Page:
Opinion: An Inconsequential Response to a Consequential Problem

By Dominic DiLuzio, Staff Writer

Dominic DiLuzio ’26 (Photo William Oehler/The Gettysburgian)

At a meeting of the Student Senate in early March, members of the President’s Council unveiled the much-anticipated Intranet, promising to meet student demands for increased transparency. We were promised a novel platform, available only to members of the Gettysburg community, that would host updates from the Administration on the most important issues facing the College and our student body. The platform was lauded as a one-stop shop for students to interface with the Administration: students could submit concerns or questions, see updates and explanations from the Administration, and find resources helpful in understanding the decisions of the College. The requirement of College credentials for access gave an expectation of frankness and clarity that students had never before received. 

What we received was a useless, unhelpful, downright offensive platform, ostensibly a product of the Communication and Marketing office, filling an informational lapse with the equivalent of Marshmallow Fluff. After entering their College credentials, students are greeted by a foreword asserting that the College “has remained steadfast in its commitment to equipping students with the skills and mindset needed to excel in a rapidly evolving world and workforce.” What the Administration has seemingly forgotten is the heuristic need to equip students with practical information to confront actual issues. The Intranet falls eons short of coming remotely close to creating an informed student body, instead treating students as mere atoms in a system in which they do not need nor deserve to be informed.

Should a student consult the Intranet to ascertain what issues their Administration finds most important, they will be met with the following: “In the face of contemporary challenges such as political divisions and demographic shifts, Gettysburg, like many institutions of higher education, is actively addressing these issues. Our primary focus currently revolves around navigating this pivotal moment in the College’s history as a unified community.” Beyond merely being a vacuous response to a legitimate cause for student concern, one must wonder if the response was crafted to incite feelings of disunity among the student body, which is arguably united as one, to distract from the issue at hand: institutional disrespect of students. At risk of being facetious, the only disunity that I can confidently place my finger on is that between the faculty and the Administration.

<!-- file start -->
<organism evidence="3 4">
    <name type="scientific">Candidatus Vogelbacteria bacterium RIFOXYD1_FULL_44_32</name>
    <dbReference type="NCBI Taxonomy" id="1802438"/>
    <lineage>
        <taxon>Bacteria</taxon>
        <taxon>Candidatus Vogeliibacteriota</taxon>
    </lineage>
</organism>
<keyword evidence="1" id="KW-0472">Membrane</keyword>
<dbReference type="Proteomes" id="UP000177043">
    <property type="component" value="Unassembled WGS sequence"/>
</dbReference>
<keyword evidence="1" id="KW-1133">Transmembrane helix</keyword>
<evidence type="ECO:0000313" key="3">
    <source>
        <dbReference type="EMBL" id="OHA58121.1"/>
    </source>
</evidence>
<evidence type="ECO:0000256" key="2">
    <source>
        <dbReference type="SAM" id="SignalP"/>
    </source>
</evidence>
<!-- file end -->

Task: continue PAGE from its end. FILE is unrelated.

The Intranet is not a one-off misstep from the Administration- it is yet another failure in a pattern of opacity and seclusion. The Administration demonstrates a fundamental inability to understand what issues matter to its students, and worse displays a lack of regard for its students as the primary stakeholders in most of the decisions it makes. 

It shouldn’t take this much effort to achieve what we, as students, are rightfully entitled to. Each of us, through our enrollment in this institution, are the primary stakeholders in every decision the Administration makes. The faculty are paid to be here; we pay to be here. The alumni used to be here; we are here. The Administration continues to believe its students are undeserving of clearly understanding the disposition of the College. Should this Administration want to cultivate the democratic ideals they plaster marketing materials with, they should consider treating their students as the active members they are. If not, we continue to grow spiteful in the shadow of the Penn Hall Oligarchy.  

This article originally appeared on page 7 of the No. 2 April 2024 edition of The Gettysburgian’s magazine.

Author: Gettysburgian Staff

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